Sharon: I have always enjoyed this aspect of 1960s Marvel. My first Marvel books were Fantastic Four #68 and Avengers #45, and even though both issues (coincidentally) happened to be the first parts of arcs, there were clearly histories and events leading up to these issues…so it was like being dropped into the middle of an ongoing saga. The authors assumed intelligence—and curiosity--on the part of the reader.

Doug: Iceman was an interesting choice for a guest-star, as the X-Men had ceased new publications in the spring of 1970. He was here, in ASM #92 approximately seven months after X-Men #66. Only the Angel had appeared solo earlier, in a three-parter spread over two issues of Ka-Zar and a Marvel Tales. Stan writes Bobby Drake in-character for the most part – hot-headed, impulsive, but with honor. He also gives him some smarts later in the story, a nice change from this type of hero (Johnny Storm included).

Karen: Doug, it’s funny you mention Johnny Storm, because that’s exactly who I was thinking of when I read this. Although the two are on opposite extremes of the thermometer, their behavior is nearly identical.

Doug: It seemed like Bullit was a good crime boss-type. Ruthless, heavy-handed. I was somewhat surprised that the story took such a racial angle with Joe Robertson in the second half (did anyone else notice that he was referred to as “Rob” instead of the nickname “Robbie”, as if Rob was his first name?). But, given that the so-called drug issues would be coming only a few months later, perhaps Stan was testing the waters for what the traffic would bear in regard to controversy.

Karen: I thought the racism aspect that Stan brought to the story was interesting. Of course, this was not the first time Stan would show his disdain for such thinking – we had the Sons of the Serpent in the Avengers, and the Hate Monger in the FF years before. I have always respected Stan for his taking a stance on civil rights and other issues. It would have been easy for him and the other Marvel artists and writers to ignore current events, but instead they incorporated them into their stories, and were able to take a strong moral stance. As a kid, those things resonated with me and I believe reinforced the morality my parents taught me.

Karen: It’s also interesting to note how J. Jonah Jameson is portrayed here. Although often seen as a buffoon or caricature, this is one of a number of times where we see a more nuanced character. He may be blustering and have an irrational hatred of Spidey, but he also has a moral center, and it’s refreshing to see him stand by his employees and stand up for the law. After reading these old Spideys, it only confirms to me that this is probably the best supporting cast of any comic (at least during the late 60s/ early 70s).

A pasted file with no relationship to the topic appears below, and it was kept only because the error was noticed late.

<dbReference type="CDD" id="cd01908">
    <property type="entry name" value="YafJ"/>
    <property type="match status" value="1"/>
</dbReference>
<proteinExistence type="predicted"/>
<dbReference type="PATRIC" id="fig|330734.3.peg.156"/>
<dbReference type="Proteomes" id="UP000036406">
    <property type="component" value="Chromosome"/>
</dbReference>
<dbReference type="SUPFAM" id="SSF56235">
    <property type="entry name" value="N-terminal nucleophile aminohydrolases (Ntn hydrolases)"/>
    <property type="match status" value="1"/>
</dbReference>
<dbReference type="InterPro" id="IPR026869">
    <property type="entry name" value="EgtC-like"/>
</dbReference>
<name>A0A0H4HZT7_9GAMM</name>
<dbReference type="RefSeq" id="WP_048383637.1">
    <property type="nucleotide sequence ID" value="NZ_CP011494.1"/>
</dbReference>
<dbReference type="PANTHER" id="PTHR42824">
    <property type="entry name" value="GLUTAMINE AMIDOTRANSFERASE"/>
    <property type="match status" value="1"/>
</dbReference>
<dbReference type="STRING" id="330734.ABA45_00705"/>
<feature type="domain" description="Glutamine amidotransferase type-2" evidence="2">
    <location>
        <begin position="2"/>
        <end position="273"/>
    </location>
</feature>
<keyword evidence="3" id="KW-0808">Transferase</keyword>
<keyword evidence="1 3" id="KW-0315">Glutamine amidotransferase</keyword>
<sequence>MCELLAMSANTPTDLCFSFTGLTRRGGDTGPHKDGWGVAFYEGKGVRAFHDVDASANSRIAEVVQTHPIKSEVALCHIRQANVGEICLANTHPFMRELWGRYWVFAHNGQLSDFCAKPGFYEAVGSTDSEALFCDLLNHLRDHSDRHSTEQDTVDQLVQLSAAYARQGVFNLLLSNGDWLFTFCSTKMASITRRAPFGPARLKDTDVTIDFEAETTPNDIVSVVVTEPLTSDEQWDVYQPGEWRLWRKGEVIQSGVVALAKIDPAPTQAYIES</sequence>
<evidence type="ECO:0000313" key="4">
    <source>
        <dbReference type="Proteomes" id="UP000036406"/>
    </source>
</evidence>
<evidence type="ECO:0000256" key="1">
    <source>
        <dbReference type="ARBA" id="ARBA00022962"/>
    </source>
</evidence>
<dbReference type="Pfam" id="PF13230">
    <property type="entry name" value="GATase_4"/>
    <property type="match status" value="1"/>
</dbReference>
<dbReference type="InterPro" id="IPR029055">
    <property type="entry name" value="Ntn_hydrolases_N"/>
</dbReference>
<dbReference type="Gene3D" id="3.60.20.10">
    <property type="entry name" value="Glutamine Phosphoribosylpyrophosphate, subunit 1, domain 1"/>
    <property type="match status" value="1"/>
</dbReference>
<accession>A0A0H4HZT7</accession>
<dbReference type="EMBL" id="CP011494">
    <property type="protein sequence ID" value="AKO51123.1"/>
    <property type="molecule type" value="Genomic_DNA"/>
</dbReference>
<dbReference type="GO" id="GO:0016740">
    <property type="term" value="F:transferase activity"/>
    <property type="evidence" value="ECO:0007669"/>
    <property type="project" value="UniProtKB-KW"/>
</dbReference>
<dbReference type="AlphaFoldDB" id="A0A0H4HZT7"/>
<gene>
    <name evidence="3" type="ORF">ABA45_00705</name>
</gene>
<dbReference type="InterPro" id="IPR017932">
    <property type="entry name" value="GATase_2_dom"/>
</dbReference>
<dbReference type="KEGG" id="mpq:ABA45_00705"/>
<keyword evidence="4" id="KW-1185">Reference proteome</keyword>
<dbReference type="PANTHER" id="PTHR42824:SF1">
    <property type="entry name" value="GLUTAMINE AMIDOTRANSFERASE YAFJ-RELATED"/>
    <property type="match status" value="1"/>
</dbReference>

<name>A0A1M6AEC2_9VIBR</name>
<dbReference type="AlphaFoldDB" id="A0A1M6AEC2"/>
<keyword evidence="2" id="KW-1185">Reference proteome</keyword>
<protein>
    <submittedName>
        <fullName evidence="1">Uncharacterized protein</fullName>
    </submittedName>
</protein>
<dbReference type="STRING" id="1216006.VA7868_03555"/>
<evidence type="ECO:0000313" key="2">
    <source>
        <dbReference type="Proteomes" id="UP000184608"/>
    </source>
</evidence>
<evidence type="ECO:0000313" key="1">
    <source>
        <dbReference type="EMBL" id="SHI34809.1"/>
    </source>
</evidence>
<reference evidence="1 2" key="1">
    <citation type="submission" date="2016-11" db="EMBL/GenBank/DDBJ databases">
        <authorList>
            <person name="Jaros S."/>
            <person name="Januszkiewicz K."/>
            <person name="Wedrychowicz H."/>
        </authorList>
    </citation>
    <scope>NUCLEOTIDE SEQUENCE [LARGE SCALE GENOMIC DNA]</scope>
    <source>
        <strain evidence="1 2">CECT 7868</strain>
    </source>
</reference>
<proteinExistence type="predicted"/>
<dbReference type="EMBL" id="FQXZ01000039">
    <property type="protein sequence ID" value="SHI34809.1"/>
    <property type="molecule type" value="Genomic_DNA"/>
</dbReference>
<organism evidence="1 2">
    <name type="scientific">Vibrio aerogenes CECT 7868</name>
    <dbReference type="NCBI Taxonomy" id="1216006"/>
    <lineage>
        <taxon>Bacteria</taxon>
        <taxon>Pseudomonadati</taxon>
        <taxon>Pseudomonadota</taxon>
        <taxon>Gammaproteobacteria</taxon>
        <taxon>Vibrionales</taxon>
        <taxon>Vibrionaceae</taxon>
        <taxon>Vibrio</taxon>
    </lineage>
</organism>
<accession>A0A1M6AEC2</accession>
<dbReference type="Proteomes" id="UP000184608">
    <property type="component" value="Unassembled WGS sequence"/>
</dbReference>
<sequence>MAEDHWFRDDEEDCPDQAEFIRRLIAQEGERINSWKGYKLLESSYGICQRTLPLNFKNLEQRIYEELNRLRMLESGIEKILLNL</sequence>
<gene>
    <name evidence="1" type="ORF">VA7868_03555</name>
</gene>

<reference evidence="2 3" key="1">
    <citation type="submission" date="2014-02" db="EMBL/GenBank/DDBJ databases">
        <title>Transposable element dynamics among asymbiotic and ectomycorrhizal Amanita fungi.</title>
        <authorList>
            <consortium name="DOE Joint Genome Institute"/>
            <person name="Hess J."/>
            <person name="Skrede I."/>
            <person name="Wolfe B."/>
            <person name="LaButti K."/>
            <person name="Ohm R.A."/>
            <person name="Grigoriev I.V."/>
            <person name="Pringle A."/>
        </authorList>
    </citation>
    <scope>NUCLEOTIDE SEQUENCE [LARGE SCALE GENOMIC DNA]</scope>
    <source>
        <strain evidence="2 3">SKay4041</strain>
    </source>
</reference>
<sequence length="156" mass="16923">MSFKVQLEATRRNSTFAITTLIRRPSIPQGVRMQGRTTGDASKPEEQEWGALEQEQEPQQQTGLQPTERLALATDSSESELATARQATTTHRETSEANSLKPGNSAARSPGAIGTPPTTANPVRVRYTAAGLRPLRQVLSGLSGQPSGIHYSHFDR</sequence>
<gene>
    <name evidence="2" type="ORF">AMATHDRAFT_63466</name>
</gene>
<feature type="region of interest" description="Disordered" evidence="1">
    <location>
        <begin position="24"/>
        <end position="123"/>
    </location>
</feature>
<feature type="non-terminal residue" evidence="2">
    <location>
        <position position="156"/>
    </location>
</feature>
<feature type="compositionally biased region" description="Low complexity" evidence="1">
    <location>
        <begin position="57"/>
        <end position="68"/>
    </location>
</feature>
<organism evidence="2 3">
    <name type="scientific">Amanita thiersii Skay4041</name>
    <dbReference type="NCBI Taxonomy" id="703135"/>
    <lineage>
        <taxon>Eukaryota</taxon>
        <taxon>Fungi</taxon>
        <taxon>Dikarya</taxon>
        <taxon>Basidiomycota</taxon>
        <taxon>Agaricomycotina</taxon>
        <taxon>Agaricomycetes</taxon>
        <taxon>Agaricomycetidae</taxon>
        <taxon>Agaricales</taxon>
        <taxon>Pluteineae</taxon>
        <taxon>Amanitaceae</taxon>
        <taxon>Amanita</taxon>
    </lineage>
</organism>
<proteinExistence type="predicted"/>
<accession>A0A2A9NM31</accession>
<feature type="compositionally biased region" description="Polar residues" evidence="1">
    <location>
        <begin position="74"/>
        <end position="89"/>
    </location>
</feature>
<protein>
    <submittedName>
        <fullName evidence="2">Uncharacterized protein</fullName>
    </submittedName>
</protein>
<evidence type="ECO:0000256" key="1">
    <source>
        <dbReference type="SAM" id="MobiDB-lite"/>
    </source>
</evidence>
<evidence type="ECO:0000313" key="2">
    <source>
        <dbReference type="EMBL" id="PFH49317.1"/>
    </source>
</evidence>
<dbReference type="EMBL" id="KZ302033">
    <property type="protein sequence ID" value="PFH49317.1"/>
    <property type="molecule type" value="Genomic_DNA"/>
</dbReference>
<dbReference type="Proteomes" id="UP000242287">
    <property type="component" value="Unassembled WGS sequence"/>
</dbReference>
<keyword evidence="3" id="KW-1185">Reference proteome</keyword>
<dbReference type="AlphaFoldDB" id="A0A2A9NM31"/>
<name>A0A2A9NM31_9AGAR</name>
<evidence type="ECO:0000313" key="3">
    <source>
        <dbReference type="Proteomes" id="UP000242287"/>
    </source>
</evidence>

Doug: I felt that Gwen was played somewhat poorly in regard to her intelligence. Maybe, in light of her father’s death so recently, she wasn’t thinking straight. Spidey had commented in one of the previous issues we reviewed that he couldn’t talk to Capt. Stacy for very long, as the captain was sharp enough to catch Peter’s muffled voice beneath the mask. Apparently Gwen, who by this time knew Peter as well as anyone, wasn’t that sharp.

Doug: Overall, this issue came the closest to being a true Marvel team-up. As I said above, what we would know as the formula for Marvel’s team-up books is all here – the misunderstanding, the fight, the team-up, and the parting as best buddies. This concluding issue of our Spidey survey is the best of the four, and I think it’s because of the strong plot and resolution to an ongoing situation. Iceman’s just there to stir the pot a bit plot-wise. But it doesn’t feel forced, and his rationale for engaging Spidey in battle is a lot more convincing than any of the three previous “prototypes” (Medusa, Black Widow, and Quicksilver). Stan’s just better here, and despite the absence of Romita’s pencils the book works well and left me feeling that I’d read a good book.

Karen: I agree with Doug – this is the best of the four “MTU Prototypes” that we have reviewed. It had action, introspection, great character interplay, and some nice artwork. It was a pleasure to go back and take this little walk down memory lane. One thing I noticed outside of the story: in Stan’s soapbox, he talks about how their plan to do self-contained stories each issue just hadn’t worked out – essentially because the stories themselves sometimes demanded to be longer! I’m glad they didn’t try to force themselves into such a restrictive method; think of all the great stories we would’ve missed!

No comments:

Related Posts Plugin for WordPress, Blogger...